Thursday, April 3, 2014

A Look Back at the 1974 Tornado Response

Photo Courtesy of Capital City Museum

Former Red Cross employee Pat Badgett (left) surveys the damage at Mitchell’s Trailer Park in Western Franklin County Kentucky following an April 3, 1974 tornado. Pat’s mother lived in the park, but was luckily not at home when the tornado hit. Pat was also a longtime Red Cross board member and continues to volunteer with the Franklin County Chapter.

Several communities are hosting memorials today to mark the 40th Anniversary of the 1974 tornado outbreak, so I thought I would take a look through our chapter archives to learn how the Red Cross responded four decades ago. One of the hardest hit areas on April 3, 1974, was right here in the Commonwealth. A total of 85 deaths were recorded for Kentucky and Southern Indiana.

The Red Cross was there during the following days, weeks and months to provide emergency assistance in the areas where folks needed help the most. Six shelters were opened to accommodate displaced families. More than 400 people sought refuge there during the first days of the relief operation. By April 8, all Red Cross shelters were closed. Even though hundreds of families were still without a home, their family, friends and neighbors opened their doors to offer shelter and comfort.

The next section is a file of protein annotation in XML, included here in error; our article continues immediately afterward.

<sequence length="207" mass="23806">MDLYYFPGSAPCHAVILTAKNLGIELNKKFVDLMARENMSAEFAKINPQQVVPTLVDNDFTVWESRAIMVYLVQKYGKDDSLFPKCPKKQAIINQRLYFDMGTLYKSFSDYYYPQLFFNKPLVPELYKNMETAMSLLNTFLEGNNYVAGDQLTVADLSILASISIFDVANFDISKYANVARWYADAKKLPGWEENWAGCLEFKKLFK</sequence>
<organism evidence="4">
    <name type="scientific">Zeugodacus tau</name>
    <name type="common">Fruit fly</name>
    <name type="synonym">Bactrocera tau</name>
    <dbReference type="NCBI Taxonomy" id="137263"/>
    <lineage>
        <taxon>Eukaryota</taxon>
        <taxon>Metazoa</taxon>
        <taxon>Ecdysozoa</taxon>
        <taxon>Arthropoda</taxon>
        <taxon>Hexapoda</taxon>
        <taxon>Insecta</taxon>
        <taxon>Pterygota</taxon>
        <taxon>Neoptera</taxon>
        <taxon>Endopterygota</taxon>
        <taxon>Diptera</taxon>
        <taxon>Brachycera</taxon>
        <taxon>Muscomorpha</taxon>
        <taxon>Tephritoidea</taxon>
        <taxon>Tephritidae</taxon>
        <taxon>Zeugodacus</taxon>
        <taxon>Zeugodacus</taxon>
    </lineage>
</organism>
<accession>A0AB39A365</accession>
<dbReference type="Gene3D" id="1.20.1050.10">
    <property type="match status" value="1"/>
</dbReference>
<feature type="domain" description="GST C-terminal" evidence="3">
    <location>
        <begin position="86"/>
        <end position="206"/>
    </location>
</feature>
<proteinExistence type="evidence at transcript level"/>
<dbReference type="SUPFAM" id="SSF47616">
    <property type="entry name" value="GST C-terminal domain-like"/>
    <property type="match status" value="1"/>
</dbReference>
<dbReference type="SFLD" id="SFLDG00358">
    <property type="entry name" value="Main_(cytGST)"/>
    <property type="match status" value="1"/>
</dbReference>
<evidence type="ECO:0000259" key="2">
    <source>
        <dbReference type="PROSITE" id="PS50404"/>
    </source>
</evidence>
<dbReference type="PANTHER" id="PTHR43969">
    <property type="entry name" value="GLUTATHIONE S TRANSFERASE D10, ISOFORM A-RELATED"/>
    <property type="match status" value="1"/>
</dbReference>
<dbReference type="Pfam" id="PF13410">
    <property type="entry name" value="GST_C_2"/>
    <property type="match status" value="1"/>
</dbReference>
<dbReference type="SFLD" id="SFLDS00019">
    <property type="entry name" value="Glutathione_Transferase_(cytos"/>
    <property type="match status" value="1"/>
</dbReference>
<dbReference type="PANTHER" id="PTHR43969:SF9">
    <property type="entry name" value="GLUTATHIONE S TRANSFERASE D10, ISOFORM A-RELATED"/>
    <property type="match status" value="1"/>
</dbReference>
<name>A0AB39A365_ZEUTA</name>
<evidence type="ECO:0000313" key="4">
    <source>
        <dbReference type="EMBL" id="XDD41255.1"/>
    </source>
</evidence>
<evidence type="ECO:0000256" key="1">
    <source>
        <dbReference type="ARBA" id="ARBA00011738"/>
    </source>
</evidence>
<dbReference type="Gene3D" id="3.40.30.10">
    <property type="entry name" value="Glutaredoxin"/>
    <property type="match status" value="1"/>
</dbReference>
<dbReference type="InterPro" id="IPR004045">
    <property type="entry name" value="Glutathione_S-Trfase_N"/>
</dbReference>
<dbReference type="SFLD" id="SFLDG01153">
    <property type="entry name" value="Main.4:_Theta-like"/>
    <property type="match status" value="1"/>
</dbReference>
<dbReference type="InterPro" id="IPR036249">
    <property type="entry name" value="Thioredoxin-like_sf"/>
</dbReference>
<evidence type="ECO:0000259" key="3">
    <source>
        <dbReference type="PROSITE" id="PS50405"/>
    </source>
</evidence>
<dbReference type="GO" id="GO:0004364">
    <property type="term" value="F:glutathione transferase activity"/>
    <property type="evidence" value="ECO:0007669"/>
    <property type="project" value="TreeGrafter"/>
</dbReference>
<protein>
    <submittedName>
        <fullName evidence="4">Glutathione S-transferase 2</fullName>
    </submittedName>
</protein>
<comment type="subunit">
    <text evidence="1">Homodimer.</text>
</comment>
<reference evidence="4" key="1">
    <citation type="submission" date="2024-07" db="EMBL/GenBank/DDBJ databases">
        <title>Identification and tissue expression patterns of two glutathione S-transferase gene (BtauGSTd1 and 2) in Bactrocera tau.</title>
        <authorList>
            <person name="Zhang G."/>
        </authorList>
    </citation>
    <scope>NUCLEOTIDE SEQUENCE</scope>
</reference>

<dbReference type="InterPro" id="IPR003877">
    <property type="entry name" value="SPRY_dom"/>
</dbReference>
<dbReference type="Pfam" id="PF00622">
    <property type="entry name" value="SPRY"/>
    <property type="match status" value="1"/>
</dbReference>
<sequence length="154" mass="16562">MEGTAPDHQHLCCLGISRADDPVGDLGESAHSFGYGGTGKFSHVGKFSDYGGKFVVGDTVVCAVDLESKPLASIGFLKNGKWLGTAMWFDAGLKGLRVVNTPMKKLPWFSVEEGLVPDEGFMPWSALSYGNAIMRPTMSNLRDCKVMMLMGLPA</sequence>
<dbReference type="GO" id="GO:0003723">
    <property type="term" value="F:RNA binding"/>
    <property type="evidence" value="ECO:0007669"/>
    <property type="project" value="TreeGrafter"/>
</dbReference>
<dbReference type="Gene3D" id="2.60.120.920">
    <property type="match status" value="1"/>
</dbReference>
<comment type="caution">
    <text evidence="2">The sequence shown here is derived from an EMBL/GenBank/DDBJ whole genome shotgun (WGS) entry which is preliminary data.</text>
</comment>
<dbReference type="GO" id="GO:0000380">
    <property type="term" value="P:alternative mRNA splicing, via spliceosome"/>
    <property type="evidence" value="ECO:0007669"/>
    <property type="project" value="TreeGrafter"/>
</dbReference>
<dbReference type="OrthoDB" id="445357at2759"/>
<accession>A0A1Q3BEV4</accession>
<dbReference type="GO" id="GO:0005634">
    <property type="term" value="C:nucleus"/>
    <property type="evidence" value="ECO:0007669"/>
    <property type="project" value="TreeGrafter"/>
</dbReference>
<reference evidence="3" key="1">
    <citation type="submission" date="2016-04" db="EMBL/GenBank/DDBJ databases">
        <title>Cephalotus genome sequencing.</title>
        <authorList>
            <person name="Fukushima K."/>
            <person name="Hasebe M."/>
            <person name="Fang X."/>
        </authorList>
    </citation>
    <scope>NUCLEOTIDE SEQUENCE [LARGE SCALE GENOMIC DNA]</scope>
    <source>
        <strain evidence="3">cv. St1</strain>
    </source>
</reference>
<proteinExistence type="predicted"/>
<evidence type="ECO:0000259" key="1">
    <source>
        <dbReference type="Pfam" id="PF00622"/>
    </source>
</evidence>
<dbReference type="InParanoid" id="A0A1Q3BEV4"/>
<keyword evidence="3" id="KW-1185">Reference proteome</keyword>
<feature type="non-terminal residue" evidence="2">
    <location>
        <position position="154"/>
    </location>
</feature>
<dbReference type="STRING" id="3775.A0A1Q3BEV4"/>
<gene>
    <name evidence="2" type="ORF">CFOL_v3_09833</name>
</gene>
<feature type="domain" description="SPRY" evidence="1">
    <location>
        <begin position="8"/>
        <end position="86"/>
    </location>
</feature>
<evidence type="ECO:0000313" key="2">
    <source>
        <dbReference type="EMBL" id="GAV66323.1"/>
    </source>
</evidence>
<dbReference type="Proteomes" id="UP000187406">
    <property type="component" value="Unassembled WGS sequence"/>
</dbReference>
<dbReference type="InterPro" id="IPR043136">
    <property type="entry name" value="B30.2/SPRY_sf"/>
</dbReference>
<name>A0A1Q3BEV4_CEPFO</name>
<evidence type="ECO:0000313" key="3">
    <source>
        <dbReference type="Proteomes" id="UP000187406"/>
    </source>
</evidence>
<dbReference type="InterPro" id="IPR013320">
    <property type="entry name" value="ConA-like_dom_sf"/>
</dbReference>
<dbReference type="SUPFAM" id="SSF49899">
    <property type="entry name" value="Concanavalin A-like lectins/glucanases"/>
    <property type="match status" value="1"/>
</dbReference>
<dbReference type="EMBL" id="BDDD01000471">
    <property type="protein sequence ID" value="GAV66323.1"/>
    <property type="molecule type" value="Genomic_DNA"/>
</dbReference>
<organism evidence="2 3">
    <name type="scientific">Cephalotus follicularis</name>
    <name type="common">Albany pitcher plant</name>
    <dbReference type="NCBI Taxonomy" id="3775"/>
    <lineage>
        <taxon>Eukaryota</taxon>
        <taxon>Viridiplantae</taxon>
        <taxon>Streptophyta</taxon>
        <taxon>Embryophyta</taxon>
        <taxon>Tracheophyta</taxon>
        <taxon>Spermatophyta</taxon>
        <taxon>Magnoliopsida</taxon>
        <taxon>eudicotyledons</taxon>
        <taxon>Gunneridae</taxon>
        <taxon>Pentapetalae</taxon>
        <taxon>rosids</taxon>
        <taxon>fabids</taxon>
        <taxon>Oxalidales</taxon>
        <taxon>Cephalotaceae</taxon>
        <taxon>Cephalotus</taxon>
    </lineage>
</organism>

The Red Cross opened one fixed site to serve food and operated six mobile units, feeding approximately 3,200 people around the clock, including affected families, National Guardsmen and emergency workers. We also set up a babysitting service for families cleaning up and collecting what was left of their homes.
Jefferson Co. Indiana volunteer Paul Steinhardt
But it wasn’t just the disaster department working to support relief efforts. Every single branch of the Red Cross played a part. Three mobile first aid units monitored affected areas at all times. Service to Military Families helped locate families for frantic relatives. More than 1,500 blood donors answered the call for blood in the week following the tornado outbreak.

As I read through old chapter meeting minutes, the familiar names of key community groups were frequently mentioned including Salvation Army, National Guard, Kentucky Baptist Convention and our longtime partner, the United Way. It was then as it is today, an “all hands on deck” operation inside and outside the organization. By the close of the operation, we had served 2,900 families in our region alone and we couldn’t have done it without our volunteers, donors and partners.

As we enter severe storm season, remember to create or review your family disaster plan. You can also download free Red Cross preparedness apps on floods, tornadoes, earthquakes, wildfires and hurricanes. Visit for more information.